Jailed high-profile Bahraini activist Nabeel rajab was Wednesday sentenced to five more years behind bars over tweets critical of the Saudi-led intervention in the Yemen war and on the alleged mistreatment of prisoners, in a trial rights groups slammed as "shameful".
Yesterday Heather Nauert, the spokesperson for the State Department, said officials were "disappointed" by Rajab's convictions and said the U.S. is continuing "conversations with the government of Bahrain about our very serious concerns".
He's already serving a two-year sentence handed down in July over television interviews he gave that included criticism of Bahrain.
He has suffered from poor health, however, and has been transferred to hospital several times.
But Rajab's son Adam tweeted that his father's "first reaction to the court ruling was to smile and flash the sign to hold strong". Its constitution guarantees freedom of speech.
As a result, he was tried on charges of disseminating false rumours in time of war, offending a foreign country, and insulting a statutory body.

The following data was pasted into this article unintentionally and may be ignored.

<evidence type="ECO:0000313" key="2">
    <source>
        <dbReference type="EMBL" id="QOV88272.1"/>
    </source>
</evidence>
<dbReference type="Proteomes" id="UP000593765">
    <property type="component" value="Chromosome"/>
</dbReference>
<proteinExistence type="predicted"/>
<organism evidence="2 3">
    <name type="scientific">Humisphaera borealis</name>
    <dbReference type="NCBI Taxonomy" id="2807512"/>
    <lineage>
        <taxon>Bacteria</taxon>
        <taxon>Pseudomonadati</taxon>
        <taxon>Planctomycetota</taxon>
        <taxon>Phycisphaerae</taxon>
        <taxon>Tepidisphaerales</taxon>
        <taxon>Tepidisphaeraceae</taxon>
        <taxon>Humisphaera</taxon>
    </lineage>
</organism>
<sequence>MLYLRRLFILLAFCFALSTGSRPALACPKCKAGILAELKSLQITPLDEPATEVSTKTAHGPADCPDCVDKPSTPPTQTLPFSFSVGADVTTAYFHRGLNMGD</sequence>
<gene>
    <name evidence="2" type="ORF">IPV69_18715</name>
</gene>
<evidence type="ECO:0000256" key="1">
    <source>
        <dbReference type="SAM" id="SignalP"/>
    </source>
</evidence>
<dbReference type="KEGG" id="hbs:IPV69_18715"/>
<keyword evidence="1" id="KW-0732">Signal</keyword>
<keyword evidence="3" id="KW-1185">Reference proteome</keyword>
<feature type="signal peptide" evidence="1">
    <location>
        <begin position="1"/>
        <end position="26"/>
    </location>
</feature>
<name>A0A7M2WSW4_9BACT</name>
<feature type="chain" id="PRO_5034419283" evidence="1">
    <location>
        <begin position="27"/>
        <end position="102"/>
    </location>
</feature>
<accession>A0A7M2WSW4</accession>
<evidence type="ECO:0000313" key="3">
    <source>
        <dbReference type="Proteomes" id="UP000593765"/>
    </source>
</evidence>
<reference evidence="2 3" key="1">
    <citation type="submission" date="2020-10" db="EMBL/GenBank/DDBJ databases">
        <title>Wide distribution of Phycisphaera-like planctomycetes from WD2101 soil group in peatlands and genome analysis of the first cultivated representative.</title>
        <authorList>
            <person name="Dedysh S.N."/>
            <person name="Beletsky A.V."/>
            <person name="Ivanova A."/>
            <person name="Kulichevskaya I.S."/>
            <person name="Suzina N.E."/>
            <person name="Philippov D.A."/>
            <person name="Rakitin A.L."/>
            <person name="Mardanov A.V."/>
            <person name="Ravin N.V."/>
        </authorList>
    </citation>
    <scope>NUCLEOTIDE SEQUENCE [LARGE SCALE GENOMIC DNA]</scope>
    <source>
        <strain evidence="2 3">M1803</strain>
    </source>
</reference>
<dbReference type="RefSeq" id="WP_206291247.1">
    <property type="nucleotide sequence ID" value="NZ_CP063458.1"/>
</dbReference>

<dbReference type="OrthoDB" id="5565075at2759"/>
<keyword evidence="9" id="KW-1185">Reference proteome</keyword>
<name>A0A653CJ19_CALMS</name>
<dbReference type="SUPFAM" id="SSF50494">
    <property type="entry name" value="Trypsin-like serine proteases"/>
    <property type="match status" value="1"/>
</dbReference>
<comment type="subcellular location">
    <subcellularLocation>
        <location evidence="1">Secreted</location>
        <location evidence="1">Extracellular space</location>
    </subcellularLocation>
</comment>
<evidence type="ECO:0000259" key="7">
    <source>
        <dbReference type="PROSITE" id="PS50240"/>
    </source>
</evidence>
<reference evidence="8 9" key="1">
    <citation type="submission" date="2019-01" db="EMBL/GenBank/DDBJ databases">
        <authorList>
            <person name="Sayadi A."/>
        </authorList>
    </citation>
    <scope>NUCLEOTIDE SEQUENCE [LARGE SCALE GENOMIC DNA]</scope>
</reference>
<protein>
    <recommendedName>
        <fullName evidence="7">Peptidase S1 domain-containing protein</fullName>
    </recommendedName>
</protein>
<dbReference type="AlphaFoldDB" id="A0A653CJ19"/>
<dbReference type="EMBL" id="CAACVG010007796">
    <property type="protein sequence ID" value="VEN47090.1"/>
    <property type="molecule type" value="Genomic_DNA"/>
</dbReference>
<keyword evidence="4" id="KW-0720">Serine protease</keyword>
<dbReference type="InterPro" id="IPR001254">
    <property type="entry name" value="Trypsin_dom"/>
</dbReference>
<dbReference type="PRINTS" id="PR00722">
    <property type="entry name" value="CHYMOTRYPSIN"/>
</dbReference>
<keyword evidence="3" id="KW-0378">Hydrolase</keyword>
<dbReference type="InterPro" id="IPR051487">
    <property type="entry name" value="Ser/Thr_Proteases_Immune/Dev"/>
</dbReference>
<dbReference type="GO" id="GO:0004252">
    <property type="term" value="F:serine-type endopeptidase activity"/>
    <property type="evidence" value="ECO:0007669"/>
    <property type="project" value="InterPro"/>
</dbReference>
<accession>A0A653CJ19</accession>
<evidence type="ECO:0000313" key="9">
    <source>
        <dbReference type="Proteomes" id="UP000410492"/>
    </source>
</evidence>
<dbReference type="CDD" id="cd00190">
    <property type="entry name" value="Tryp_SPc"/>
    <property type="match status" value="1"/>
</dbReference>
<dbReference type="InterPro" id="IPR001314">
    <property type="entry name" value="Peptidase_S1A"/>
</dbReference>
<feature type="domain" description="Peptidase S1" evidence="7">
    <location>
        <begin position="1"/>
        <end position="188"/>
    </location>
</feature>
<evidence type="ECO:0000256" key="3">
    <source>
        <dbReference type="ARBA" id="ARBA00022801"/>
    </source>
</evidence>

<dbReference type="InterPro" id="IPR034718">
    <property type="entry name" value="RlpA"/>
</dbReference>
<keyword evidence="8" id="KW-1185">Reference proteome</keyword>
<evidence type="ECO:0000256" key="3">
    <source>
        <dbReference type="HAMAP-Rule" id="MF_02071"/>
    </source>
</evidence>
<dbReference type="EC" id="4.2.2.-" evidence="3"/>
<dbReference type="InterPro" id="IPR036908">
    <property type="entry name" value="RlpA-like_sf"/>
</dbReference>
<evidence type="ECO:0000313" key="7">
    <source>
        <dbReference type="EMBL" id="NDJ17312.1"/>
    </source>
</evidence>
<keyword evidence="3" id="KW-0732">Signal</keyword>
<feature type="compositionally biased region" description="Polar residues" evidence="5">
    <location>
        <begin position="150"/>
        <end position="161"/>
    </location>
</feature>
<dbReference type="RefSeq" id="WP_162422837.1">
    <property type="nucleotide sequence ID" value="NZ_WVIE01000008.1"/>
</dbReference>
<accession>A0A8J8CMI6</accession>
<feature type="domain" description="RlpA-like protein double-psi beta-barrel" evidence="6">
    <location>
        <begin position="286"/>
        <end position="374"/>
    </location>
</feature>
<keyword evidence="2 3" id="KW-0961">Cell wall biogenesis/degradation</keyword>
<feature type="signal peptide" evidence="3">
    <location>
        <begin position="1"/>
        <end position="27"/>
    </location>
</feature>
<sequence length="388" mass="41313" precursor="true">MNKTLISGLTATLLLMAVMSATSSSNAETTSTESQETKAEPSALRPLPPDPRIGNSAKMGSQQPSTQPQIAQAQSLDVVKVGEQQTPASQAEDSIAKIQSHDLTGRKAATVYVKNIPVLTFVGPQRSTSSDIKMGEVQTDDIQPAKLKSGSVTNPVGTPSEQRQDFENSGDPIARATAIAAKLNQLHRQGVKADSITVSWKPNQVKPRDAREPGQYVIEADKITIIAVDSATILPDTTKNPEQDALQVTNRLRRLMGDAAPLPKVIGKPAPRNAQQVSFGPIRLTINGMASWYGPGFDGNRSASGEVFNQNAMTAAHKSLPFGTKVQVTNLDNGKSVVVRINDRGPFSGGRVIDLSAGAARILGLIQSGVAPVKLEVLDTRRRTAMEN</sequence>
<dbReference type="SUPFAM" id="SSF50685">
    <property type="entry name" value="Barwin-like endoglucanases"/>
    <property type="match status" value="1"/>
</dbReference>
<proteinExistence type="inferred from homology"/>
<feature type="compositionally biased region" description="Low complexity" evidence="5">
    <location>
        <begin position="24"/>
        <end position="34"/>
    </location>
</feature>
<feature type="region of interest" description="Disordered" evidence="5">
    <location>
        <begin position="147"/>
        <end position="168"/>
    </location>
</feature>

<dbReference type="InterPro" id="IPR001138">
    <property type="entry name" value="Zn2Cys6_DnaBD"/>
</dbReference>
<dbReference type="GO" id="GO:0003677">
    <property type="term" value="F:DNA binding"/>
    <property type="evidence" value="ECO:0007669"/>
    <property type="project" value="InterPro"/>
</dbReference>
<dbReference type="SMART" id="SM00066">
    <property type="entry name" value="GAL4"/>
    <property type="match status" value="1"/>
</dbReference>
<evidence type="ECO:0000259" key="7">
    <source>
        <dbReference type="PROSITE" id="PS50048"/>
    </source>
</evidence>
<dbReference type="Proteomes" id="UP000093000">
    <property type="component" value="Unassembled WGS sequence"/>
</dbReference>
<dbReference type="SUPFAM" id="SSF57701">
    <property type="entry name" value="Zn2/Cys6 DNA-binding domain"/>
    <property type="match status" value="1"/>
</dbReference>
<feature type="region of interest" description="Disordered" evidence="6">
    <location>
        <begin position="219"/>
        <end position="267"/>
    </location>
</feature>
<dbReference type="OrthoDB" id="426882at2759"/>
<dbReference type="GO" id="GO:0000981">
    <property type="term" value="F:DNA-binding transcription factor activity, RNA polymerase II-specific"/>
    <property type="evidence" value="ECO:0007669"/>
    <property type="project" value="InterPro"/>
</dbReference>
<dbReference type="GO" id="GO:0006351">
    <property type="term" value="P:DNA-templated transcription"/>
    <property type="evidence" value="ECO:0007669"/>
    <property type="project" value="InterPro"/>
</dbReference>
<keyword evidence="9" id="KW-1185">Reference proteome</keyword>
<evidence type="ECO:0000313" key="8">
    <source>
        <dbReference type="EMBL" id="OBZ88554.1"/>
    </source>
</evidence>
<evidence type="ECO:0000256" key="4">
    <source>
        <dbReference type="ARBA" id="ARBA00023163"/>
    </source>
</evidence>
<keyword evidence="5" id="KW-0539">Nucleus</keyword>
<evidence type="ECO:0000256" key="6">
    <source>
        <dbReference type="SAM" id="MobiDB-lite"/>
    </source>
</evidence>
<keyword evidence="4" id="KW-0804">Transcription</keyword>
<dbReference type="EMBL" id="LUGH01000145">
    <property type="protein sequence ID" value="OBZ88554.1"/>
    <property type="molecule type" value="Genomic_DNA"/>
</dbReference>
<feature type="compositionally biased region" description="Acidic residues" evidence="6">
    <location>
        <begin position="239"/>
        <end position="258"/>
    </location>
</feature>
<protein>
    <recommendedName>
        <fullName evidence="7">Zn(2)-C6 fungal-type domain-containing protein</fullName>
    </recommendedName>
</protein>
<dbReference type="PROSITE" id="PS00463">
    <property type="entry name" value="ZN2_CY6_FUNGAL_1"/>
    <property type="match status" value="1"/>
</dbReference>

Worldwide rights groups denounced the ruling as a violation of freedom of expression.
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The kingdom's leading human rights groups - the Bahrain Center for Human Rights and the Bahrain Institute for Rights and Democracy - confirmed the charges and sentence. He was released in May 2014 after serving two years, but was detained again over his comments on Twitter. It took another six months for the prosecutor to investigate and file charges against him, and he later received the two-year sentence.
He is also under investigation for writing in the French newspaper Le Monde that Western countries should reconsider their support for Gulf Arab monarchies because they were fuelling Islamist extremism.
Scores of people have lost their lives and hundreds of others sustained injuries or got arrested as a result of the Al Khalifa regime's crackdown.
However, the Shiite majority accused the government of treating them like second-class citizens.
He has been in and out of jail since he helped lead a pro-democracy uprising in 2011.
America has faced criticism over its stance on Bahrain, which hosts over 7,000 US troops, mostly sailors attached to a sprawling base called the Naval Support Activity in Manama. It also sold the country 16 fighter jets with no human rights conditions attached.
At a briefing Tuesday, State Department spokeswoman Heather Nauert described Rajab as a "prominent human rights activist" and said American officials were "disappointed" by his recent convictions.